The week before Thanksgiving last year, Jon “Zeke” Zdechlick had the typical holiday thoughts and plans running through his mind.
So when he went to the doctor’s office to get a lump near his collarbone examined, he was not prepared for the diagnosis a biopsy revealed several days later — stage IV small cell carcinoma, also known as lung cancer.
“They said, you’re going to be in chemo Thanksgiving week,” said Zdechlik.
Despite this, he said he “enjoyed turkey day,” and the Frisco Adventure Park, where he is the general manager, “ran like clockwork; my staff was just awesome.”
Staying positive in the face of adversity is a trait Zdechlik has mastered throughout years as an athlete, coach, father and mentor, and one that is serving him well now.
“I say a prayer for everyone who went through chemo before me, because it completely changes who you are,” Zdechlik said. Although he hasn’t experienced all of the treatment’s side effects, he’s lost his hair and has a constant ringing in his ears. His 6-foot-tall frame is lean but not overly skinny. He doesn’t know if that will change or not.
“It’s a journey,” he said, and he’s learning every bump.
He can trace his illness back to August, when he began to feel poorly, but beyond that he has no idea where the diagnosis came from, especially since he’s a non-smoker.
So far he’s gone through multiple rounds of chemotherapy, which he jokingly calls “good rat poison.” He travels to the Shaw Regional Cancer Center in Edwards for treatment and said he’s been surprised to run into a number of acquaintances there.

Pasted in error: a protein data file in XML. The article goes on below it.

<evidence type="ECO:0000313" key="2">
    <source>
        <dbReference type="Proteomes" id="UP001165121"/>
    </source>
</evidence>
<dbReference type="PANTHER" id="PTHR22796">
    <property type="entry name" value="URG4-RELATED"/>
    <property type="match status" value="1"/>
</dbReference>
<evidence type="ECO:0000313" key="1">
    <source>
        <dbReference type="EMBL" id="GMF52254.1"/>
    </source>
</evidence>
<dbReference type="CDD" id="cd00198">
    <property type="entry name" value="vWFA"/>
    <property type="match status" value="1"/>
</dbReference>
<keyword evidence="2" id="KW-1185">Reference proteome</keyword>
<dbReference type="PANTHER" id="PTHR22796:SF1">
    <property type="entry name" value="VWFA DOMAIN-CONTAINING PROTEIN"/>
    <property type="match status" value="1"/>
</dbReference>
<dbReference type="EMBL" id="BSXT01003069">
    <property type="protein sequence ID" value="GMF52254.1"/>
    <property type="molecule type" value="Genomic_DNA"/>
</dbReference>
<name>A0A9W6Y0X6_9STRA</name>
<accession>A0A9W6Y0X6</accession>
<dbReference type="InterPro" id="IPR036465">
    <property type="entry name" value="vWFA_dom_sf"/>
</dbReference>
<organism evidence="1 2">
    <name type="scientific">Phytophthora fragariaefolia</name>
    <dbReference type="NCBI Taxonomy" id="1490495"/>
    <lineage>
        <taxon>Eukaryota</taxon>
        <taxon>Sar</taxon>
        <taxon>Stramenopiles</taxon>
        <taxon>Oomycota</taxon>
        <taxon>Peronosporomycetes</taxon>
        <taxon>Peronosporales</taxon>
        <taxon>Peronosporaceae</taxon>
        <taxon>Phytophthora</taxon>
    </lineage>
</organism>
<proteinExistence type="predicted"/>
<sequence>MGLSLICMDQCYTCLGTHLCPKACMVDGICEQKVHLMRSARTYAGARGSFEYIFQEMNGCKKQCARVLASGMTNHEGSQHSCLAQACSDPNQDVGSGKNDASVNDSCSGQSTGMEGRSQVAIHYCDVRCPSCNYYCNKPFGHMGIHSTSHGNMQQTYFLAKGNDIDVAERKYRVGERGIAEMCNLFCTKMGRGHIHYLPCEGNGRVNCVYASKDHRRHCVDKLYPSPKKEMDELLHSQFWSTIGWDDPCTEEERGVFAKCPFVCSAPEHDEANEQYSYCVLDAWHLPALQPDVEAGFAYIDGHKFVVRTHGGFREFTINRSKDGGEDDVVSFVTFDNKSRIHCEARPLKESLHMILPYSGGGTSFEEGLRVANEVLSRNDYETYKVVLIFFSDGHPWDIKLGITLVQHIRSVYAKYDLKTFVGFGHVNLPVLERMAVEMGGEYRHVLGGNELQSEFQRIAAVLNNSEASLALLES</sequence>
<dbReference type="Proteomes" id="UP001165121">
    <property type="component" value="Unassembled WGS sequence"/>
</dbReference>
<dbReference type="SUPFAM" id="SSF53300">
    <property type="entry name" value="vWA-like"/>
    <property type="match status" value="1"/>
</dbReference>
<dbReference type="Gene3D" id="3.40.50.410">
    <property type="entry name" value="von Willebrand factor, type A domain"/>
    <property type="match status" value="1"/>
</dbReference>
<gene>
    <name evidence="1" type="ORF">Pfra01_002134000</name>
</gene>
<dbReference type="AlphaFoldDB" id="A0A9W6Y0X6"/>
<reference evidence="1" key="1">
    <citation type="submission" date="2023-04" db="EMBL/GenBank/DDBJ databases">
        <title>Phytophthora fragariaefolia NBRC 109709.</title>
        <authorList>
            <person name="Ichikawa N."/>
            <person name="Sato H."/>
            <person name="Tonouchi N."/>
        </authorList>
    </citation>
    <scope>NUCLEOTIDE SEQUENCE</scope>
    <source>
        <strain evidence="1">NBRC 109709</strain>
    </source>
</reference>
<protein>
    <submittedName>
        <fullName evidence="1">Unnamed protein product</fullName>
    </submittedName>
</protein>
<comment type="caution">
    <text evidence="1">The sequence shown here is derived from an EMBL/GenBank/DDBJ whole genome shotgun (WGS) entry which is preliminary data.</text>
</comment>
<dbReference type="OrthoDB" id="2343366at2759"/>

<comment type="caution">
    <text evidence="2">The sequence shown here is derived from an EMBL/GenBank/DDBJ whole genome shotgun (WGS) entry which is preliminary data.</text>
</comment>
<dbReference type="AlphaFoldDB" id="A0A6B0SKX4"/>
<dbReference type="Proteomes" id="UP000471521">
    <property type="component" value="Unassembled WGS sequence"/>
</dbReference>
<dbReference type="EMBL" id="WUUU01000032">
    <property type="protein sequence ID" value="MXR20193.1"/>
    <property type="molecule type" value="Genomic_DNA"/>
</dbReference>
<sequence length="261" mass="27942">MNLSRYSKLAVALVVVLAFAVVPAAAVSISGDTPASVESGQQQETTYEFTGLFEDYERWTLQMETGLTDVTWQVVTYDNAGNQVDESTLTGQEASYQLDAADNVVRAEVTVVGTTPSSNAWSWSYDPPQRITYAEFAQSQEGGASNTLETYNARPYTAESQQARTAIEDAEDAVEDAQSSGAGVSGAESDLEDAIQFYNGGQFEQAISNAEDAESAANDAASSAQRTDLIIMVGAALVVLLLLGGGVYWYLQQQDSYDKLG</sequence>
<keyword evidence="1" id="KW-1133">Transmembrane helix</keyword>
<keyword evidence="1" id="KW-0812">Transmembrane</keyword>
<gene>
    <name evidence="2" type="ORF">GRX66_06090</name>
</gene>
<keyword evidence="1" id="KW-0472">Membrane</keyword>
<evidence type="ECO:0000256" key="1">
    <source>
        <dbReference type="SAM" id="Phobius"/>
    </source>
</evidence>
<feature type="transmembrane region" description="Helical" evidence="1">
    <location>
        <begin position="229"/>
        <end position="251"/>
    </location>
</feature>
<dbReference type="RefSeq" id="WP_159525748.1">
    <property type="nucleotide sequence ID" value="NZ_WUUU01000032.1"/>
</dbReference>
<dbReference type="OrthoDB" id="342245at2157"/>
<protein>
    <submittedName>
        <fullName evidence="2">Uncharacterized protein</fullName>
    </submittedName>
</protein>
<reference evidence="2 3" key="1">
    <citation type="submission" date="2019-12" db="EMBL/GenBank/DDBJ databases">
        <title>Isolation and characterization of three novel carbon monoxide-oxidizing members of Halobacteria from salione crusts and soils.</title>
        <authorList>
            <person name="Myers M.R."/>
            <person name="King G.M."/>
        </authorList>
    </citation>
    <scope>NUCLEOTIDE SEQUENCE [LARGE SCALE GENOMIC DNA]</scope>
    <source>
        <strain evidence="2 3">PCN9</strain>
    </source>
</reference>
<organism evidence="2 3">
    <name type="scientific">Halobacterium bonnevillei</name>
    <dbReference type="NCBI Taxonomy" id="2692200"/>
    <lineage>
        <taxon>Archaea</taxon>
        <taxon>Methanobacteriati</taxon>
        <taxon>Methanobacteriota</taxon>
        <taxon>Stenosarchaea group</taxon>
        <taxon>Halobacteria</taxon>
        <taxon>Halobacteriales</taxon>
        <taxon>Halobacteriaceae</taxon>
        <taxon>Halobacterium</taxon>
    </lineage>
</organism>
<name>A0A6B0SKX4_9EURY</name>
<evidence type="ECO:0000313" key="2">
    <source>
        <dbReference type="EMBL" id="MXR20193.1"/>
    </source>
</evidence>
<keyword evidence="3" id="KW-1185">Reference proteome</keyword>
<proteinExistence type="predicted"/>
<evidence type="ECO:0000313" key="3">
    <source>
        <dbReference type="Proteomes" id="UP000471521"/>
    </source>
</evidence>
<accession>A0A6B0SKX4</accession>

“I think it (cancer) touches a lot more people than I realized before this,” he said. “It’s incredible how small the world is.”
Summit County native
Zdechlik, 53, grew up in Summit County, attending school when the elementary, middle and high schools were housed in the same building. He graduated in a class of fewer than 70 students and afterward was named to the U.S. Nordic Combined Team.
“I chased the passion to be an Olympian,” he said, for about five years, but “I just fell short.”
His next stop was the University of Vermont, skiing for the team there and earning a degree in recreation management and a minor in business. Then he returned to Summit County and went to work at Copper Mountain Resort.